Non-Discrimination Under the Most-Favoured-Nation Obligation and Adequacy Decisions in the General Data Protection Regulation
24 Pages Posted: 4 Oct 2023
Date Written: September 28, 2023
Regulatory measures on cross-border data flows are essential to personal data protection laws. The General Data Protection Regulation (hereinafter “GDPR”) of the European Union (hereinafter “EU”) is one of such influential personal data protection regimes, which has become a model and has been adopted by many countries. The GDPR aims to ensure the protection of natural persons regarding the processing of personal data. To protect personal data outside the EU, the GDPR provides certain safeguards for its movement across the EU border. Under the GDPR, the Commission can make a finding that a third country ensures an adequate level of protection, and the transfer of personal information to that country does not require specific authorization. Given the huge number of transfers involved, the adequacy decision is critical to the cross-border transfer of personal data under the GDPR. The adequacy status of a country would have a strong impact on the competitive position of its service providers supplying digital services to consumers in the EU. The adequacy decision is therefore at the heart of the EU’s Most-Favoured-Nation (hereinafter “MFN”) obligations under the international trade rules. This paper argues that the current likeness analysis of the MFN obligations under the General Agreement on Trade in Services (hereinafter “GATS”) is not optimal in solving the MFN disputes. Recent Regional Trade Agreements (hereinafter “RTAs”) adopted a different approach that may solve some of the major problems under the GATS, i.e., the costs and uncertainties associated with the issues regarding whether non-discrimination obligations and necessity tests even apply to data protection measures. Under such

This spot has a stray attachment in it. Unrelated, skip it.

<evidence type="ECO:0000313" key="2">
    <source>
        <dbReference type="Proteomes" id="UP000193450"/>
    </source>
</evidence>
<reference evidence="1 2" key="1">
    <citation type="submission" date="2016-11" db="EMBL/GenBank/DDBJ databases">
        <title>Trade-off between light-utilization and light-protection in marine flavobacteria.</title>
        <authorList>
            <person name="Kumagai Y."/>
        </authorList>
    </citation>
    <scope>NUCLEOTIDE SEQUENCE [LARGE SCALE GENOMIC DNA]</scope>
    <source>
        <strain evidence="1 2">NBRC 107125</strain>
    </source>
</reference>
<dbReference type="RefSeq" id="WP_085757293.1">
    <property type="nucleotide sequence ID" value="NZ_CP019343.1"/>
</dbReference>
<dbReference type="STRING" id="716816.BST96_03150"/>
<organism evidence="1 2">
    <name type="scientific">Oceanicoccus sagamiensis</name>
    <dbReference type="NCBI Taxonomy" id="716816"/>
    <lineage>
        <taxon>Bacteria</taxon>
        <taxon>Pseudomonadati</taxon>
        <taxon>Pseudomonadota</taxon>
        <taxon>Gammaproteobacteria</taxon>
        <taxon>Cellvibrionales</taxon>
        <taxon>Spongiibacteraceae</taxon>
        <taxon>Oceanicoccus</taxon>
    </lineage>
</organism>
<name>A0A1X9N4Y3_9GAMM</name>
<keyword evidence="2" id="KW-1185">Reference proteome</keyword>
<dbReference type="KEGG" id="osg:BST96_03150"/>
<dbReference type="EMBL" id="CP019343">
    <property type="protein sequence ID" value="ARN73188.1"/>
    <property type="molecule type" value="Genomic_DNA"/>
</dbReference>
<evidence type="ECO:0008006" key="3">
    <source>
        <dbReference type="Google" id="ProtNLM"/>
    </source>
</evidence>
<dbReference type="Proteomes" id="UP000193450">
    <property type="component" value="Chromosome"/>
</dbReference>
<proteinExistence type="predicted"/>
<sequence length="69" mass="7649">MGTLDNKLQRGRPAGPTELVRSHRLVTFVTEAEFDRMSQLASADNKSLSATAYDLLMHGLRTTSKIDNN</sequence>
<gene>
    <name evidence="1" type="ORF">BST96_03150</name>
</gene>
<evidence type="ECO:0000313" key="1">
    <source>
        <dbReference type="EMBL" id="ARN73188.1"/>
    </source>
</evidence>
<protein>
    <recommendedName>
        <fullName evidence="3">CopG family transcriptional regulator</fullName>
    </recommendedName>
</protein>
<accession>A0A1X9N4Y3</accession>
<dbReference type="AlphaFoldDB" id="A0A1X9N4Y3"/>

RTAs, evaluations of data personal measures go straight to the non-discrimination test. It is more straightforward and cost-effective, and future trade negotiations should consider this approach.
Instead of focusing on the relationships between the services or service suppliers, this approach focuses on the non-discrimination obligation of the data protection regimes. However, the approach
raises the issue of determining the inconsistency with the MFN obligation. Considering the jurisprudence of the World Trade Organization (WTO), this paper argues that the Joint Statement
Initiative (JSI) negotiations should adopt an MFN obligation that focuses on the design, structure, and process of the personal data protection regime.
Keywords: non-discrimination, MFN, adequacy decision, GDPR, JSI
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